Many of the guys and their wives and girlfriends have been taking skiing lessons, but Elvis wears a full face Ski mask during the day but mostly only appears on the slopes at night in a rented ski mobile, causing eighteen-year old Susan Ford, daughter of the President to protest his violation of local regulations.
On January 14, as a thank you gesture to his friends on the force, Elvis purchased two Lincolns and a Cadillac for Jerry Kennedy, Ron Pietrafeso and Police surgeon Gerald Starkey, along with Cadillacs for Linda Thompson and Joe Esposito's girlfriend, Shirley Dieu. In all the bill comes to $70,000.
In reporting the story of Elvis generosity to his police friends it is said that Denver television newsman Don Kinney joked on air that he'd like a car, too ('Elvis, if you're watching - I wouldn't mind getting a car too') and that Elvis buys him a Cadillac Seville. In the following, Don Kinney contradicts this and tells his story.
Elvis Presley, Vail, Cadillacs and Don Kinney
At that time I was working for Channel 4, hosting a morning program. It all started when we had to fill an extra 90 seconds at the end of a broadcast... I thought, 'My Lord, what are we going to do?' The crutch was, let's talk about the weather. So I said. 'In western Colorado for the next 24 hours it's going to be a little windy, and out on the eastern plains, it's going to be really windy, so nail down the cats and dogs'.
I see the 30-second cue go by, and at the point, I know we've got it. Barbara (Kinney's co-anchor) says, 'I'd really like to go up to Aspen. Maybe I'd bump into Elvis'. So I turn to her and say, 'How inappropriate can you get? Goodbye'! I walk back to the newsroom and Dave Minshall, who was a reporter then, says, 'Hey, I've got this guy on the phone. He wants to know are you here or in New York?' I said, 'Well, tell him I'm in New York'. And Dave says, 'No, come and talk with him'. So I walk over to this other phone and (the caller) says, 'Liked the way you handled her'. That was really good. 'Now would you like to have a car?' I said, 'No thanks. Who is this?' 'This is Elvis'. 'Sure. I'll tell you what, I've got a broadcast due. Thanks for calling'.
I was pretty pleasant about it, but you know. I walked back to my desk.
Not more than 20 seconds later someone screams at me to pick up the phone.
His first words were, 'No, really. I want to give you a car'. I said, 'Well thank you very much, but unless you can help me with this newscast, I don't want to talk to you. 'Bye'.
Two minutes later, the phone rings again. Each time he talks a little bit longer. Each time I essentially hang up on this somewhat pleasant but somewhat frustrating person.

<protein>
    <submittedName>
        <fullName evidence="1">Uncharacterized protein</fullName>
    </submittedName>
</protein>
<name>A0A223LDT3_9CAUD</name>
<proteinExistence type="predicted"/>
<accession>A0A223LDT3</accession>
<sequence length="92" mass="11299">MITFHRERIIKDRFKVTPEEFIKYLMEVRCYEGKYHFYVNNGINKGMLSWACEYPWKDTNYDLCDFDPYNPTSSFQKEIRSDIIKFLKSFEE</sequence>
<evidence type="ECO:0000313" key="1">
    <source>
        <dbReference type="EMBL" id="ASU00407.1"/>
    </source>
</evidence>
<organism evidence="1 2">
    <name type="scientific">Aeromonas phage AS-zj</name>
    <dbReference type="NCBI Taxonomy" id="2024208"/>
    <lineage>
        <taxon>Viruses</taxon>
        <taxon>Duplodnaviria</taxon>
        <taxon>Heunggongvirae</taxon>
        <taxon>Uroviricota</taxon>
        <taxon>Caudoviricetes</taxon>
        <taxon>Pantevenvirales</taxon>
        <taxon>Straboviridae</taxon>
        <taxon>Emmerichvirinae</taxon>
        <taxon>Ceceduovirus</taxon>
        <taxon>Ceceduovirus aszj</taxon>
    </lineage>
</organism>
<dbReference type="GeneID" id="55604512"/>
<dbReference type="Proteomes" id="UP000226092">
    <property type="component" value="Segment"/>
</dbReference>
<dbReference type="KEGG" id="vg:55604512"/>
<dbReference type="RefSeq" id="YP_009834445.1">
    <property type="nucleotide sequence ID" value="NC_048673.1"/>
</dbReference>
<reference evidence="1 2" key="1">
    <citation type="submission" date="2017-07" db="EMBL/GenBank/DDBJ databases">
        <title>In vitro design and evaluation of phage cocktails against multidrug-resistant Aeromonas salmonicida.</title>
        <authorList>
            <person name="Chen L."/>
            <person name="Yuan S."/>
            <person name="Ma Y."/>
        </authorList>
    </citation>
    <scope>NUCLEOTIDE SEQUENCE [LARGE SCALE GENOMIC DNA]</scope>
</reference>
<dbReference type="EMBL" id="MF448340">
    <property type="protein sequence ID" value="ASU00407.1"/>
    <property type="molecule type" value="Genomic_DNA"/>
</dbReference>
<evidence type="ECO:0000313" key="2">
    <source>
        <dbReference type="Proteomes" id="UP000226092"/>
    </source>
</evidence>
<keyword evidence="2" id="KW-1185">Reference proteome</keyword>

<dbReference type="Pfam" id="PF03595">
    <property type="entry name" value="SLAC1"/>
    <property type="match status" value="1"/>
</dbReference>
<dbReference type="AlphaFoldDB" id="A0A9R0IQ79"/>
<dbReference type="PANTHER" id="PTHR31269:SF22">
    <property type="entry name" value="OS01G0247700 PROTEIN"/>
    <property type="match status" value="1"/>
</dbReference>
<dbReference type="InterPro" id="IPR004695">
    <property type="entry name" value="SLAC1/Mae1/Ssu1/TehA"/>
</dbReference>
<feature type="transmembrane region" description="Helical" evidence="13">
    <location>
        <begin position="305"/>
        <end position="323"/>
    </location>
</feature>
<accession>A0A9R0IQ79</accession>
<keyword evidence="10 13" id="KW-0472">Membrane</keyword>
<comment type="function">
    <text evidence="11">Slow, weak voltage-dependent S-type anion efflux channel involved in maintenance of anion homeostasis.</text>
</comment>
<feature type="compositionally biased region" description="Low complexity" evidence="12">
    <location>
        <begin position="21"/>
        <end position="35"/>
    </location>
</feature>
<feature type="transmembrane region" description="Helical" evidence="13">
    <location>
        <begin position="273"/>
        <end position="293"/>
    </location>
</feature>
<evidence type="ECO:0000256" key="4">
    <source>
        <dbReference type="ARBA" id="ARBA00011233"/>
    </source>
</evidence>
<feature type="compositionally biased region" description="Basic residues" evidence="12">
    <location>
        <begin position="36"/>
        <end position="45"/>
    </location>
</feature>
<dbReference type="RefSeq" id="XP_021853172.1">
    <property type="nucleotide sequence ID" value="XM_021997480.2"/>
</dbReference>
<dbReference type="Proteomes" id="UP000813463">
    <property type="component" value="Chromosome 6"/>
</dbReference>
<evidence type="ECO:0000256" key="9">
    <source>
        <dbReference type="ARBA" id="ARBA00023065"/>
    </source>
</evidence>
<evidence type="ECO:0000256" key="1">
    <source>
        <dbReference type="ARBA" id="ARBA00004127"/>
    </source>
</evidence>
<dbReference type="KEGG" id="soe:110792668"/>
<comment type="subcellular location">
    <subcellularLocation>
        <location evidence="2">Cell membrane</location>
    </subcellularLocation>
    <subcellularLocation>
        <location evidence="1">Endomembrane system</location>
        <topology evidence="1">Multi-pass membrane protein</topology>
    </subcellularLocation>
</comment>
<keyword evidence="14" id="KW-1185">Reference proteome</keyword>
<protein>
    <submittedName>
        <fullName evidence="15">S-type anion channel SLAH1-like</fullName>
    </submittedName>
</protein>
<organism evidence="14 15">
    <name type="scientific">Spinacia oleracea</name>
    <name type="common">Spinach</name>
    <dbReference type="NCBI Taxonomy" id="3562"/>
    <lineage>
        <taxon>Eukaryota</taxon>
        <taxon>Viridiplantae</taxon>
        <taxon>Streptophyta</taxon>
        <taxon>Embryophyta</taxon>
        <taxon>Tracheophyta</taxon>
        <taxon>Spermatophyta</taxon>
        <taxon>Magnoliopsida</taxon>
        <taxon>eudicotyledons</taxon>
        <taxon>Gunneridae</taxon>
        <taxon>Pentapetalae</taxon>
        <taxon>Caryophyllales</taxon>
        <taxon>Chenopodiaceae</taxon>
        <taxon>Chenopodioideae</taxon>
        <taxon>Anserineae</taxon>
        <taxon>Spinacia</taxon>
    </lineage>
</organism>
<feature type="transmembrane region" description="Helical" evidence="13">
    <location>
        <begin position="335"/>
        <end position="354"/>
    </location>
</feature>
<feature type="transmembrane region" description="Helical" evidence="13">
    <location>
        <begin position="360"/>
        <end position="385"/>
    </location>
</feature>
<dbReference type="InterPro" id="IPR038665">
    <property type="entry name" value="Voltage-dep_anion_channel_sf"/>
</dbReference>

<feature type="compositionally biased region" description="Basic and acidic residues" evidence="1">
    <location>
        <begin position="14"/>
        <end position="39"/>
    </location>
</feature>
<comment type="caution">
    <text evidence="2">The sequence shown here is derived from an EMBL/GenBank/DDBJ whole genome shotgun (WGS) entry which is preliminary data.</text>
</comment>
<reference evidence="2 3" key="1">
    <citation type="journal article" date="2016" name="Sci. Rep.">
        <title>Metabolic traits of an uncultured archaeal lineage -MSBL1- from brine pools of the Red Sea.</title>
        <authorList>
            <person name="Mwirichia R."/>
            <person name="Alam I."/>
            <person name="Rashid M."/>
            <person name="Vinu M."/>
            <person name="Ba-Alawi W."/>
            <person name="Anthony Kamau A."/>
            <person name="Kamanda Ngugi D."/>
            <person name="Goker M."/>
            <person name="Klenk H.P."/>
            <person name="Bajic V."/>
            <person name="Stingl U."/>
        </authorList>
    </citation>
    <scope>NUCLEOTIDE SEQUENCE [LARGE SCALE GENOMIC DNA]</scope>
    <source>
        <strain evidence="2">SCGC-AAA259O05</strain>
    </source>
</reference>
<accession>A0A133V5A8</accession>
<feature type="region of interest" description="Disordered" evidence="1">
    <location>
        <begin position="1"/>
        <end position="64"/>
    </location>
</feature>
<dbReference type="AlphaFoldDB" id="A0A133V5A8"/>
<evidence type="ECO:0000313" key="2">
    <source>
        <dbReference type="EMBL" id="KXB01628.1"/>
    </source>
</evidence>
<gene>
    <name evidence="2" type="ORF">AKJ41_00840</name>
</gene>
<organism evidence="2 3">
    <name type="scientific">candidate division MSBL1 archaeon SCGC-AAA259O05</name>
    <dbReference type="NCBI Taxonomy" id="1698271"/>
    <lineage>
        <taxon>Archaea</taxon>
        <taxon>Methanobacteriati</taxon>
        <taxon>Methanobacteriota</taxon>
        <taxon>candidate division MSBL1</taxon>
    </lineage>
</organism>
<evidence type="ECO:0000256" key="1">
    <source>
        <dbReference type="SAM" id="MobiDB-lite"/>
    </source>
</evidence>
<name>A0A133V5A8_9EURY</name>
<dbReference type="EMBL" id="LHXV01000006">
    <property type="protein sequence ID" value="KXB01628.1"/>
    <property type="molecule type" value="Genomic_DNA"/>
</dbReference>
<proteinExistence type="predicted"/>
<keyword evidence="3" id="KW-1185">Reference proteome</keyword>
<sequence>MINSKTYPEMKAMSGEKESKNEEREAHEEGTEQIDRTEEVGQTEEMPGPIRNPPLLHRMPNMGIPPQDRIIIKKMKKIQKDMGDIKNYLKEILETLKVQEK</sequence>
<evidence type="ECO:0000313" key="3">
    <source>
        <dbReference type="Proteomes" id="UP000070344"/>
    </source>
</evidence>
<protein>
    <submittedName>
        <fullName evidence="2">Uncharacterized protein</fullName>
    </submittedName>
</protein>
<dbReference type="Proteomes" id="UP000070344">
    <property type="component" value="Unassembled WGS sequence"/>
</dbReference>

Then, about the fifth call he says, 'Look, I really want to give you a car'.
And I said, 'Look, I really don't want a car. If you are who you say you are, I want an interview'. Suddenly, he was stumbling. I said, 'I have this broadcast to get done. I'll call you and set up an interview. What's your phone number?' I recognized it as a Vail exchange, and I thought, 'Oh, boy. Maybe I have an interview here'. About three minutes later, the phone rings again. He says, 'I'm not so sure I want to do an interview'. So I thought, 'Of course, this is a fraud'. He says, 'You seem like a nice guy. But I don't want to do an interview'. And I said, 'But it's your obligation to do an interview'. He's just kind of stammering, and then there's another voice on the phone. 'For God's sake, Don! He wants to give you a car!' I'm thinking this is a practical joke, and the guy says, 'This is Pietrafeso! Don't you know what's going on?' Then I was suddenly concerned. I put the phone down. It was a tense moment. The phone rings again. Somebody says, 'Elvis called. We're to provide you with a brand new car. Which one do you want?' I said, 'Wait a minute,' He said, 'There are six of them. There's a blue one, there's a pink one'. And I'm in an absolute panic about this noon broadcast.
The producer didn't show, so I'm doing two jobs and I'm a half-hour behind. So I said, 'Oh, the blue one. Now will you leave me alone!' I went to my boss and said, 'This is a big ethics issue. We can't accept this vehicle'.
He just broke into laughter.
I run back to my desk, and I'm working furiously. What an interesting thing. Here is the King.
When I was first beginning in radio in Montana in 1956, I would play his records on a program called Respectfully Yours. After doing that for about three months, I told the programming director that I was going to resign, because I couldn't stand playing Elvis Presleys music.
So you would think it's all over and about 40 minutes later, the news director comes out of his office at the far end of the newsroom and shouts across this long row of heads and desks to say, 'Hey, Kinney! The attorney says that you can accept the car!' -- Which we did.
Don used the car to drive his young sons back and forth between Denver and his family's farm in Montana. In 1985, after the boys had completed college, he donated the car to the Forney Museum. It had all of 22,600 miles on it. 'The boys and I were determined we would not profit from that gift. So the car will not be sold.
End of story'. Not quite. Don added this postscript:
One day in August 1977, Don and his sons were on the road to Montana when the Cadillac broke down. Later that day, Don heard a bulletin on the radio. Elvis was dead.